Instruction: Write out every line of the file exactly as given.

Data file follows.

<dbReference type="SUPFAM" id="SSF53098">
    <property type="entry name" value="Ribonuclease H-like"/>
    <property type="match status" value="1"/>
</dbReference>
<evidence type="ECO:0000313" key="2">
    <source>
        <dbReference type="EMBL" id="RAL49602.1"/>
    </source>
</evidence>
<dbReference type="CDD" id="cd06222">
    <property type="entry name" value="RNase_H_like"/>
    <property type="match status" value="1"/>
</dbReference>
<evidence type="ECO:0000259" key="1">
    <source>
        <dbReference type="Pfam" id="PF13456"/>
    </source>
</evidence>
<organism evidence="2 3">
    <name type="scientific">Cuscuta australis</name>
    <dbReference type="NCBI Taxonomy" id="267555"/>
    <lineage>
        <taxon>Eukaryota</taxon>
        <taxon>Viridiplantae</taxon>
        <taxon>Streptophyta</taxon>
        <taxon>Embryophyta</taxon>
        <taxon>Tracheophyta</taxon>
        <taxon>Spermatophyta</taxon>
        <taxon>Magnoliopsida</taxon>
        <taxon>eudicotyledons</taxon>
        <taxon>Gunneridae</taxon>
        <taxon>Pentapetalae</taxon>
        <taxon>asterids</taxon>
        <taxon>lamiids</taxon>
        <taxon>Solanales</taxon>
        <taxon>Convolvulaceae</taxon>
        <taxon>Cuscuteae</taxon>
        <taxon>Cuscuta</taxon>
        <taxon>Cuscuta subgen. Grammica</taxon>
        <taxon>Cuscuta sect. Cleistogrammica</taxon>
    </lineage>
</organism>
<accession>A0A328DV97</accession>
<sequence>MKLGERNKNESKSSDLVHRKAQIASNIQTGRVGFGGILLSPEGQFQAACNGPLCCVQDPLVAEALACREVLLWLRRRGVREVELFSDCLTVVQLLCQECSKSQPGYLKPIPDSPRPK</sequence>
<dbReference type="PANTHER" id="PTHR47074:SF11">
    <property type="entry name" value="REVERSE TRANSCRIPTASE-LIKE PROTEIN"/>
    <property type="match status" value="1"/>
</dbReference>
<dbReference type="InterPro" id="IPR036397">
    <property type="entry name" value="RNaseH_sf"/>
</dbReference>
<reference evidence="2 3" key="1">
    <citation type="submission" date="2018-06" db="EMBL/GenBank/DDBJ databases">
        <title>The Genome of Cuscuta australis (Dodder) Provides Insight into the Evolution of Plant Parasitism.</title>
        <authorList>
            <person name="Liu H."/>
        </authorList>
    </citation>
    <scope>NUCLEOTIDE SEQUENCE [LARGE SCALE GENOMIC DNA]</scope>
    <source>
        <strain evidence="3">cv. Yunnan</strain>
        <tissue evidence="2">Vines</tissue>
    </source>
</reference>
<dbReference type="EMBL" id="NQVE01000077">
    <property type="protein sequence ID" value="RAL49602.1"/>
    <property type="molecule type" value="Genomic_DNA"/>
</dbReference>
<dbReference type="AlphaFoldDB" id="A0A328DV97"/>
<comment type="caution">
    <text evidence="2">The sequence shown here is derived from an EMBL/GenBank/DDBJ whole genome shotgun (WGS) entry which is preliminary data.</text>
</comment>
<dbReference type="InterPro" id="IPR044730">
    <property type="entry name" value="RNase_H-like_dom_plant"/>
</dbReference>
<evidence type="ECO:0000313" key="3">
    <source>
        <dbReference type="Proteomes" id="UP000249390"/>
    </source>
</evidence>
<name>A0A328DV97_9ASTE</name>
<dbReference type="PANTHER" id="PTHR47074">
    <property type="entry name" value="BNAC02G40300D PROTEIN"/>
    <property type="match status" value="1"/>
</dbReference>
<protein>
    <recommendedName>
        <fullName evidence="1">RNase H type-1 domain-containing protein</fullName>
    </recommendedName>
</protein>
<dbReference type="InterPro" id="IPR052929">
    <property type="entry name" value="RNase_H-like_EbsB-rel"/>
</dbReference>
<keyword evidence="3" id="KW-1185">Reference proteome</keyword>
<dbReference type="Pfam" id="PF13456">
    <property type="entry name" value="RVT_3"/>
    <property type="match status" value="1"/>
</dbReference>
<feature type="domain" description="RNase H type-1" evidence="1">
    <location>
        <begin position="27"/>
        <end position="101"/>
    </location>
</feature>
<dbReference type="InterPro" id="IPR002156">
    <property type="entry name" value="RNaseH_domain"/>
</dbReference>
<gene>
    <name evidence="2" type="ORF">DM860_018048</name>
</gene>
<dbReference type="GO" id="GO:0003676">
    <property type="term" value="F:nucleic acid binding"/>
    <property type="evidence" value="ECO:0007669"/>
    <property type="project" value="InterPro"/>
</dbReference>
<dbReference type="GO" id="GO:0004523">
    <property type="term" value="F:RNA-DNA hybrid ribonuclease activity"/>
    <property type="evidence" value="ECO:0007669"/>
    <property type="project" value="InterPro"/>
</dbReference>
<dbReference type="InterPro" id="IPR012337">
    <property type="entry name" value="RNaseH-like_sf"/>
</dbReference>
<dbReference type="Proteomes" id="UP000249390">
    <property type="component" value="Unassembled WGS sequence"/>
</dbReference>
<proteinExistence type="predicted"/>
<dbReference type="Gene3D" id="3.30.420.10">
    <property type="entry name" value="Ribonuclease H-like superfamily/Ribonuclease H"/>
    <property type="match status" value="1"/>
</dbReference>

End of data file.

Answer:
<dbReference type="SUPFAM" id="SSF53098">
    <property type="entry name" value="Ribonuclease H-like"/>
    <property type="match status" value="1"/>
</dbReference>
<evidence type="ECO:0000313" key="2">
    <source>
        <dbReference type="EMBL" id="RAL49602.1"/>
    </source>
</evidence>
<dbReference type="CDD" id="cd06222">
    <property type="entry name" value="RNase_H_like"/>
    <property type="match status" value="1"/>
</dbReference>
<evidence type="ECO:0000259" key="1">
    <source>
        <dbReference type="Pfam" id="PF13456"/>
    </source>
</evidence>
<organism evidence="2 3">
    <name type="scientific">Cuscuta australis</name>
    <dbReference type="NCBI Taxonomy" id="267555"/>
    <lineage>
        <taxon>Eukaryota</taxon>
        <taxon>Viridiplantae</taxon>
        <taxon>Streptophyta</taxon>
        <taxon>Embryophyta</taxon>
        <taxon>Tracheophyta</taxon>
        <taxon>Spermatophyta</taxon>
        <taxon>Magnoliopsida</taxon>
        <taxon>eudicotyledons</taxon>
        <taxon>Gunneridae</taxon>
        <taxon>Pentapetalae</taxon>
        <taxon>asterids</taxon>
        <taxon>lamiids</taxon>
        <taxon>Solanales</taxon>
        <taxon>Convolvulaceae</taxon>
        <taxon>Cuscuteae</taxon>
        <taxon>Cuscuta</taxon>
        <taxon>Cuscuta subgen. Grammica</taxon>
        <taxon>Cuscuta sect. Cleistogrammica</taxon>
    </lineage>
</organism>
<accession>A0A328DV97</accession>
<sequence>MKLGERNKNESKSSDLVHRKAQIASNIQTGRVGFGGILLSPEGQFQAACNGPLCCVQDPLVAEALACREVLLWLRRRGVREVELFSDCLTVVQLLCQECSKSQPGYLKPIPDSPRPK</sequence>
<dbReference type="PANTHER" id="PTHR47074:SF11">
    <property type="entry name" value="REVERSE TRANSCRIPTASE-LIKE PROTEIN"/>
    <property type="match status" value="1"/>
</dbReference>
<dbReference type="InterPro" id="IPR036397">
    <property type="entry name" value="RNaseH_sf"/>
</dbReference>
<reference evidence="2 3" key="1">
    <citation type="submission" date="2018-06" db="EMBL/GenBank/DDBJ databases">
        <title>The Genome of Cuscuta australis (Dodder) Provides Insight into the Evolution of Plant Parasitism.</title>
        <authorList>
            <person name="Liu H."/>
        </authorList>
    </citation>
    <scope>NUCLEOTIDE SEQUENCE [LARGE SCALE GENOMIC DNA]</scope>
    <source>
        <strain evidence="3">cv. Yunnan</strain>
        <tissue evidence="2">Vines</tissue>
    </source>
</reference>
<dbReference type="EMBL" id="NQVE01000077">
    <property type="protein sequence ID" value="RAL49602.1"/>
    <property type="molecule type" value="Genomic_DNA"/>
</dbReference>
<dbReference type="AlphaFoldDB" id="A0A328DV97"/>
<comment type="caution">
    <text evidence="2">The sequence shown here is derived from an EMBL/GenBank/DDBJ whole genome shotgun (WGS) entry which is preliminary data.</text>
</comment>
<dbReference type="InterPro" id="IPR044730">
    <property type="entry name" value="RNase_H-like_dom_plant"/>
</dbReference>
<evidence type="ECO:0000313" key="3">
    <source>
        <dbReference type="Proteomes" id="UP000249390"/>
    </source>
</evidence>
<name>A0A328DV97_9ASTE</name>
<dbReference type="PANTHER" id="PTHR47074">
    <property type="entry name" value="BNAC02G40300D PROTEIN"/>
    <property type="match status" value="1"/>
</dbReference>
<protein>
    <recommendedName>
        <fullName evidence="1">RNase H type-1 domain-containing protein</fullName>
    </recommendedName>
</protein>
<dbReference type="InterPro" id="IPR052929">
    <property type="entry name" value="RNase_H-like_EbsB-rel"/>
</dbReference>
<keyword evidence="3" id="KW-1185">Reference proteome</keyword>
<dbReference type="Pfam" id="PF13456">
    <property type="entry name" value="RVT_3"/>
    <property type="match status" value="1"/>
</dbReference>
<feature type="domain" description="RNase H type-1" evidence="1">
    <location>
        <begin position="27"/>
        <end position="101"/>
    </location>
</feature>
<dbReference type="InterPro" id="IPR002156">
    <property type="entry name" value="RNaseH_domain"/>
</dbReference>
<gene>
    <name evidence="2" type="ORF">DM860_018048</name>
</gene>
<dbReference type="GO" id="GO:0003676">
    <property type="term" value="F:nucleic acid binding"/>
    <property type="evidence" value="ECO:0007669"/>
    <property type="project" value="InterPro"/>
</dbReference>
<dbReference type="GO" id="GO:0004523">
    <property type="term" value="F:RNA-DNA hybrid ribonuclease activity"/>
    <property type="evidence" value="ECO:0007669"/>
    <property type="project" value="InterPro"/>
</dbReference>
<dbReference type="InterPro" id="IPR012337">
    <property type="entry name" value="RNaseH-like_sf"/>
</dbReference>
<dbReference type="Proteomes" id="UP000249390">
    <property type="component" value="Unassembled WGS sequence"/>
</dbReference>
<proteinExistence type="predicted"/>
<dbReference type="Gene3D" id="3.30.420.10">
    <property type="entry name" value="Ribonuclease H-like superfamily/Ribonuclease H"/>
    <property type="match status" value="1"/>
</dbReference>